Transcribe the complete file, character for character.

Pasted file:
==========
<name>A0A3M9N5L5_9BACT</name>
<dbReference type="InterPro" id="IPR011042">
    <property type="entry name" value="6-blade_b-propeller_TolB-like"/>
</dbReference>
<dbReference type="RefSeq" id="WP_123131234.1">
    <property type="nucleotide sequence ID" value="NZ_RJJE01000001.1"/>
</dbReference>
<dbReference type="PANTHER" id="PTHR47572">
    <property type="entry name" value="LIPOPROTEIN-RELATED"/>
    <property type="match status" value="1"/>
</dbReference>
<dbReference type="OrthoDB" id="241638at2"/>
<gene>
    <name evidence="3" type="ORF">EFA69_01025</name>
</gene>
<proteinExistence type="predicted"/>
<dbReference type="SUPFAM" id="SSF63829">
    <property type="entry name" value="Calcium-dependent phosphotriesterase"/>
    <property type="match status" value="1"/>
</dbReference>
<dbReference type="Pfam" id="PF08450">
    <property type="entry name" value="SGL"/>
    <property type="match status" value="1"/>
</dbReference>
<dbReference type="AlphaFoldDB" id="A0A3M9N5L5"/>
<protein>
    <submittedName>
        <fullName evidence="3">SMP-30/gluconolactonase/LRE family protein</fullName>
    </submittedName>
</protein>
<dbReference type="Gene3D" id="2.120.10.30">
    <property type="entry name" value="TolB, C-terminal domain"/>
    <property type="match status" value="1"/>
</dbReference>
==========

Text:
<name>A0A3M9N5L5_9BACT</name>
<dbReference type="InterPro" id="IPR011042">
    <property type="entry name" value="6-blade_b-propeller_TolB-like"/>
</dbReference>
<dbReference type="RefSeq" id="WP_123131234.1">
    <property type="nucleotide sequence ID" value="NZ_RJJE01000001.1"/>
</dbReference>
<dbReference type="PANTHER" id="PTHR47572">
    <property type="entry name" value="LIPOPROTEIN-RELATED"/>
    <property type="match status" value="1"/>
</dbReference>
<dbReference type="OrthoDB" id="241638at2"/>
<gene>
    <name evidence="3" type="ORF">EFA69_01025</name>
</gene>
<proteinExistence type="predicted"/>
<dbReference type="SUPFAM" id="SSF63829">
    <property type="entry name" value="Calcium-dependent phosphotriesterase"/>
    <property type="match status" value="1"/>
</dbReference>
<dbReference type="Pfam" id="PF08450">
    <property type="entry name" value="SGL"/>
    <property type="match status" value="1"/>
</dbReference>
<dbReference type="AlphaFoldDB" id="A0A3M9N5L5"/>
<protein>
    <submittedName>
        <fullName evidence="3">SMP-30/gluconolactonase/LRE family protein</fullName>
    </submittedName>
</protein>
<dbReference type="Gene3D" id="2.120.10.30">
    <property type="entry name" value="TolB, C-terminal domain"/>
    <property type="match status" value="1"/>
</dbReference>